I am quite sure that even if I live for another 15 or 20 years and then die, that my playlist will be the same. These are truly songs that tell the story of my life.
I am giving you the annotated version in random order. The songs are not in any particular order. I will post a link to the YouTube version of the song linked to the song title if you want to listen to my playlist. Each song has a brief description of why it has been chosen.
So today on my birthday, I want to celebrate life by sharing with you the 26.2 songs in the key of my life with you. Enjoy. Celebrate being alive. Life is precious and so fleeting.
This song has been in the background of my life for as long as I remember. It has echoed off the mountains of the Adirondacks. I named a room in my house after this song. I have just lived it and felt it as a part of me always. From childhood to death. I was not as strong as you think. I have always “wished you were here,” but I honestly never knew who I was wishing for because people always flowed through my life like water.
This was my theme song when I finally completed my bachelor’s degree at Binghamton University in 2011 after having spent 15 year fighting for a 4-year degree while working 2-3 jobs. It also describes exactly what I want for my funeral: “You can take my urn to Fenway spread my ashes all about.”
Wow. This is my Cranberry song. It is my life song. I have literally lived every single lyric in this song. I have “seen the world through a bus windshield.” I spend every Cranberry sitting in an old blue chair. I have often been there to “let go of a lover who took a piece of my heart.” I have fallen asleep in that blue chair and “woke up to a million mesquito bites.” I have lived this song more than any other. It was so hard picking a Kenny song, as he is one of my top 3 favorite artists, but this is my song.
This is another song I have lived. This is for my first New York girlfriend. Thank you for breaking the geography barrier for me and for teaching me that I am who I am no matter where I am and that is completely okay. “I got to sing, I got to dance, I got to be a part of a great romance, still forbidden, still outrageous …”
This was for when I reclaimed my childhood by taking drum lessons. This song healed my heart when Kip died. This song healed my heart when Kitty died. I have cried to this song. I have made love to this song. I fell down the stairs (due to my disability) when this song was playing. I danced around the living room (with wine) to this song. It was hard to pick which Flo song to put on this list, but it had to be this one. This song has seen me through good and bad. “Sweeter than Heaven and hotter than Hell”
Pretty much. You would not believe how many people have called me a bitch to my face. So whether you’re here to toast me in respect or spit on my grave, this is for you. “The ones that need me, got me. The ones that doubt me can’t stop me.”
Many of my best memories come from the beach in winter. Whether it was surfing the waves or just watching a storm come in, I loved being on the oceans and the lakes. I always joke that Taylor should come to the rainbow side and would be my future ex-wife. Her best albums are Lover and Midnights. So I had to include a T.Swift song. This one just brings back wonderful memories of the cottage on Cayuga Lake and the Kennedy Compound on Cape Cod.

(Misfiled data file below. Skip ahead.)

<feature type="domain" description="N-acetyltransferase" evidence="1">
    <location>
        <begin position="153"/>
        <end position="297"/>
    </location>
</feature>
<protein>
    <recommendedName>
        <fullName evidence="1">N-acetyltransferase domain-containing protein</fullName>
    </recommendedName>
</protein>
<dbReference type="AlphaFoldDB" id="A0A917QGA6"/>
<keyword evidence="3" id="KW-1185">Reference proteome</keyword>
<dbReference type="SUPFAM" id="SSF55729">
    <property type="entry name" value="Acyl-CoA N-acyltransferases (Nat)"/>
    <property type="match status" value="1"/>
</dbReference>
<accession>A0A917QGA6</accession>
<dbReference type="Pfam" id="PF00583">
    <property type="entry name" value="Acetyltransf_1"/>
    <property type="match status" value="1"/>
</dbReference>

Def Leppard is my most favorite band of all time. I fell in love with them at 8 years old. I saw them in concert twice. It was so hard to choose, when I love 99% of the songs they’ve ever done. But this one rings true for me and has since I was a child.
I love Dolly. It was hard choosing one of her songs. This is the song that inspired my baby name. Jolene was auburn and white. This is one of the most misunderstood songs in music history. To truly get why this song has spoke to my soul, you need to listen to a podcast called “Dolly Parton’s America” from WNYC Studios (2019) episode 6: “The Only One for Me, Jolene.”
The very first time I went to Boston was in high school back in the 90s for Harvard Model Congress. I had flown up from Virginia and was rooming with this chick who completely blew my mind from Chicago. We listened to REO on vinyl and shared strawberry shortcake at Hard Rock. Of all REO songs, this one exemplifies my life. “If you’re tired of the same old story, turn some pages.”
For my son, Simon. Simon’s name came from many places. It came from Paul Simon, Simon as the character in The Saint, so we had the physics connection with the other kids, and also the Chipmunks. Although, sometimes with his mischief, I would joke he should have been named Alvin. Simon is one of the five most important loves of my life.
This is another song I have lived. This is for my Kennedy Compound secret that we kept for over 20 years. You made me crawl through the window because I would not commit. Yet, my surfboard lived in the garage when I returned from Cali. In memory of days in P-town, nights in Truro and endless sand. All I can say is “thank you.” I left a part of my heart on Kalmus Beach and in at least one part of heaven, I’ll be riding the waves there once again. You were the harmony to my melody.